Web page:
This report is one of few systematic reviews of the topic over the last half-decade,8-11,116,117 during which CRC prevention has gained increasing national attention and the number of large, high-quality trials has multiplied.20,22,37,41,43,59,83,85,108 To our knowledge, we are the first to incorporate quantitative analysis in a comprehensive review of all interventions tested in a US setting for increasing CRC screening while examining outcomes at multiple steps across the screening continuum. Other recent publications have focused on specific strategies, populations, or elements of the screening process.8-11,116,117 These reviews included observational8,11,116,117 and international8,116 data, with the accompanying difficulties accounting for confounding, heterogeneity, and generalizability. These limitations notwithstanding, the larger body of studies examined by Selby et al116 led the authors to the same conclusion that, for follow-up of abnormal FBT results, patient navigation and clinician reminders had the strongest (moderate) evidence but that the issue overall requires further high-quality, standardized studies. Davis et al117 confirmed the efficacy of mailed FBT outreach, navigation, and patient reminders in rural and low-income US settings while calling for more investigation and reporting of contextual factors and implementation strategies instead of only reporting efficacy. The present review supports these conclusions while quantitatively extending them at the national level.

    Limitations

    Our study has limitations. Quiz Ref IDFirst, we included only US RCTs, and our review is therefore most applicable to the US health care setting. Second, as in all systematic reviews and meta-analyses, publication and other reporting biases may have affected our findings. Third, we found substantial heterogeneity among study effects, which diminishes the precision of our estimates for intervention effect sizes. We suspect that this heterogeneity is largely clinical given the unique nuances of almost every intervention and context. Varied follow-up times and cointerventions were sources of heterogeneity, but I2 was only partially reduced by adjusting for these 3 factors. Nevertheless, for intervention categories in which all point estimates and virtually all lower limits of 95% CIs include clinically important associations (FBT outreach and navigation), we are confident about the intervention’s benefit. Fourth, our review did not address harms associated with these interventions nor did it address the complex issue of screening overuse in the elderly or populations with substantial comorbidity. Thus, our findings will be most useful in contexts in which there is evidence of screening underuse.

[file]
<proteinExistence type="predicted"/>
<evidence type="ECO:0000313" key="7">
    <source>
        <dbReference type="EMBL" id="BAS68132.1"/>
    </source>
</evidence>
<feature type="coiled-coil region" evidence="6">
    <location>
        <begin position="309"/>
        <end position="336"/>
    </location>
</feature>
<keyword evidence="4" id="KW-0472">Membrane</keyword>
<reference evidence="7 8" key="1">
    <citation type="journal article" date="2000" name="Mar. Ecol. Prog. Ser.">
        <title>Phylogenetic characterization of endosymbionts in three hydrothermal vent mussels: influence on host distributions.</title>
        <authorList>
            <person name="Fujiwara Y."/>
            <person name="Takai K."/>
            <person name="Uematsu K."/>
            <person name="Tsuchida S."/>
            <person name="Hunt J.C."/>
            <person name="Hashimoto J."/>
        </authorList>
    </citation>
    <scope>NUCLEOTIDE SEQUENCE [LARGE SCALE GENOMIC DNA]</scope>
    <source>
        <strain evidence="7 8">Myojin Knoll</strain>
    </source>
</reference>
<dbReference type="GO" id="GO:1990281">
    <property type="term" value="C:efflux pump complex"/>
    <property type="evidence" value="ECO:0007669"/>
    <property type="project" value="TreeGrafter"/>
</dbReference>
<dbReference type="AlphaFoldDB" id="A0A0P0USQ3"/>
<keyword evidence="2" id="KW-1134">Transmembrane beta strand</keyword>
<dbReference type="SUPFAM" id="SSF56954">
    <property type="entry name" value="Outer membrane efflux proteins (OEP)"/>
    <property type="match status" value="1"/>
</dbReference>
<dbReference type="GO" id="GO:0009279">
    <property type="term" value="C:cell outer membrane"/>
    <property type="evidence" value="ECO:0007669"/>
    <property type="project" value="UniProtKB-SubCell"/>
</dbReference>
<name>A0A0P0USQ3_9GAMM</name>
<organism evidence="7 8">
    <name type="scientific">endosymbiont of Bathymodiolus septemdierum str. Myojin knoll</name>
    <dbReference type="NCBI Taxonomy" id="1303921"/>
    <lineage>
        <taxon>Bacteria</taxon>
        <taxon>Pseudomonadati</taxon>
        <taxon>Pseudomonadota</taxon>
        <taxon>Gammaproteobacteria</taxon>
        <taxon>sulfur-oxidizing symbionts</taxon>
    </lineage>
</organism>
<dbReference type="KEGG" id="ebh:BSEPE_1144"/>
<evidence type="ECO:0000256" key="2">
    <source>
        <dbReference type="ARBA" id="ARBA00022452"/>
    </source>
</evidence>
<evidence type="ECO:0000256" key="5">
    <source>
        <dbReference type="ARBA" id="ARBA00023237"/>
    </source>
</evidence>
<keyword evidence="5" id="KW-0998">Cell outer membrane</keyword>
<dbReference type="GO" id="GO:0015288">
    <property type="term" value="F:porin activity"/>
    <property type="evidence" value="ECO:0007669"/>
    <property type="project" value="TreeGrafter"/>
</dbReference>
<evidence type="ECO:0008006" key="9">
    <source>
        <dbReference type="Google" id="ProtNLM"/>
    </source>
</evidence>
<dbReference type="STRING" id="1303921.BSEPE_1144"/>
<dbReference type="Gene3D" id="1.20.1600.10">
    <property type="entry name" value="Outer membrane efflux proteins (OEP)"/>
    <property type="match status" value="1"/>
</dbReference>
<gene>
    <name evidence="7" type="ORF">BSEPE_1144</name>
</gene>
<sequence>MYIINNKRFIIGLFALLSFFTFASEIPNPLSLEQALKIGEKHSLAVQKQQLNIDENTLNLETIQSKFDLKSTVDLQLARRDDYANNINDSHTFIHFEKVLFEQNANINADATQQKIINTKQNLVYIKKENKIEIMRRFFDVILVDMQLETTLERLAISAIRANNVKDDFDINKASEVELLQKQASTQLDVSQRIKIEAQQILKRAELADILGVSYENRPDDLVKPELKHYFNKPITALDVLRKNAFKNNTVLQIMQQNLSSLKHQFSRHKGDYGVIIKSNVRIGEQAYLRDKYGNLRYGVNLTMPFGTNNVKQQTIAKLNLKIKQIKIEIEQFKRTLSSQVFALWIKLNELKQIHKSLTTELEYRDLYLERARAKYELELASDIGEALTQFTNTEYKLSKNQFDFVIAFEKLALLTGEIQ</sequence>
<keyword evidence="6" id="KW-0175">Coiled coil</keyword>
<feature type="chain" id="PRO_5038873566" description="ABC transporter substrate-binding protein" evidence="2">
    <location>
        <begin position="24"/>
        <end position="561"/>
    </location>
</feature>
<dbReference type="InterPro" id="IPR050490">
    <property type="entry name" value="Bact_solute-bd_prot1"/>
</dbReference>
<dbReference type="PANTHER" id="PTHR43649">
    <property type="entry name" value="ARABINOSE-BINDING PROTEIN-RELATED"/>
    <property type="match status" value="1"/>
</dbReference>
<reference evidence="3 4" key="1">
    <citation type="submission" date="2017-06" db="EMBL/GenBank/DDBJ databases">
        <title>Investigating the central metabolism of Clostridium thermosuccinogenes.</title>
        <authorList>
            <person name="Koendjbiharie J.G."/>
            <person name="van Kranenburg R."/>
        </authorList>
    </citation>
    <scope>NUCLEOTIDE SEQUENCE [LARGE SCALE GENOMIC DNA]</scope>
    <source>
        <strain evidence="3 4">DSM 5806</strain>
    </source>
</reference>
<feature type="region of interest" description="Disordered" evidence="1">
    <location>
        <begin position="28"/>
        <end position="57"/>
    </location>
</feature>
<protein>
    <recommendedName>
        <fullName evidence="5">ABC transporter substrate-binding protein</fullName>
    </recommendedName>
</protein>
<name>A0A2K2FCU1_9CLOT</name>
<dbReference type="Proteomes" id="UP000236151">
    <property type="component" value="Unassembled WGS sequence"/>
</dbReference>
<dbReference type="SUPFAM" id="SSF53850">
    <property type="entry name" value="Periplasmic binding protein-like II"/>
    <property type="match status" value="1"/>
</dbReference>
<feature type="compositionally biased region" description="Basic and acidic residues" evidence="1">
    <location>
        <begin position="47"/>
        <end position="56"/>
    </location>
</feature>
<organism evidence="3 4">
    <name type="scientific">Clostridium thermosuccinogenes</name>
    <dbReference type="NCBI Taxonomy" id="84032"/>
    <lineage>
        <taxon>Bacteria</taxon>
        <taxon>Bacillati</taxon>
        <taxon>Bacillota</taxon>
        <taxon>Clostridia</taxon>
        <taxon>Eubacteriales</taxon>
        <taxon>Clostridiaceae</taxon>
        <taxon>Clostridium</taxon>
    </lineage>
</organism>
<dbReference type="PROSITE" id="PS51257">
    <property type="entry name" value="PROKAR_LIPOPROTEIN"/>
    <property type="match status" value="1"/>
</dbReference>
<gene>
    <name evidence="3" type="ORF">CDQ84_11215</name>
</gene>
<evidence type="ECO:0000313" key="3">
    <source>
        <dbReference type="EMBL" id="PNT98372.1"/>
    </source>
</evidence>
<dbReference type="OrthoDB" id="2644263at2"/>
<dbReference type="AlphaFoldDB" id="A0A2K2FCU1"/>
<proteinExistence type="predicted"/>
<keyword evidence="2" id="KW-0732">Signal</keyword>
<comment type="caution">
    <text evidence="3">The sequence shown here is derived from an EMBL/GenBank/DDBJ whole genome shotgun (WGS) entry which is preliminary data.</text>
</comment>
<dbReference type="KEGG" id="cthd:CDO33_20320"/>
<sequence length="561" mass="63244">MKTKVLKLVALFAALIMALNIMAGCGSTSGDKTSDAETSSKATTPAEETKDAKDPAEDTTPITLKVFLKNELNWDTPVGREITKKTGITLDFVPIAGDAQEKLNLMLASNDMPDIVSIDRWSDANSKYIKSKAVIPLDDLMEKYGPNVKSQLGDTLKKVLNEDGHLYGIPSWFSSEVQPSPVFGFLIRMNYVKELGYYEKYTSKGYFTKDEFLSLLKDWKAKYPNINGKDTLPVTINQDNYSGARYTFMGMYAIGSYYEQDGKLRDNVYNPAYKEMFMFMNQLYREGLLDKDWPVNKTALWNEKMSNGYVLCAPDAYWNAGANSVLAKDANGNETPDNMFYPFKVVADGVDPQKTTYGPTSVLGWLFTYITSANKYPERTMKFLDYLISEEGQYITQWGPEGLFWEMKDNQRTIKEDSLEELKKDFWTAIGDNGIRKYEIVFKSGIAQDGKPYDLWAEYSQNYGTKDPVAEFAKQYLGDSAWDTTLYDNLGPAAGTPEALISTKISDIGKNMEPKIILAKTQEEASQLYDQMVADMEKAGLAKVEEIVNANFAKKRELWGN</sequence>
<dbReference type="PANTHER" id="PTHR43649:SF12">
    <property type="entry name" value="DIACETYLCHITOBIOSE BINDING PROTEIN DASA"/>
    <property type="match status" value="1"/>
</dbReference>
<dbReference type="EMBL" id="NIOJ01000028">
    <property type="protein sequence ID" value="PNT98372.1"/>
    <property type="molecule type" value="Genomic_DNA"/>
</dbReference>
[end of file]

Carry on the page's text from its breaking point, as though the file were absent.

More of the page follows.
Finally, although this review establishes the clinical benefit of multiple interventions for increasing CRC screening rates, the economic outcome of their implementation remains to be determined. The value of more resource-intensive interventions, such as navigation, depends on the relative benefit to be gained and the ability to operationalize a streamlined intervention in practice. The intervention costs may ultimately be outweighed by the benefits in life-years gained and treatment costs saved from CRC cases averted, although maintaining the high rates of continued FBT adherence and follow-up necessary to realize the CRC mortality reduction remains a challenge.88,108,111

    Conclusions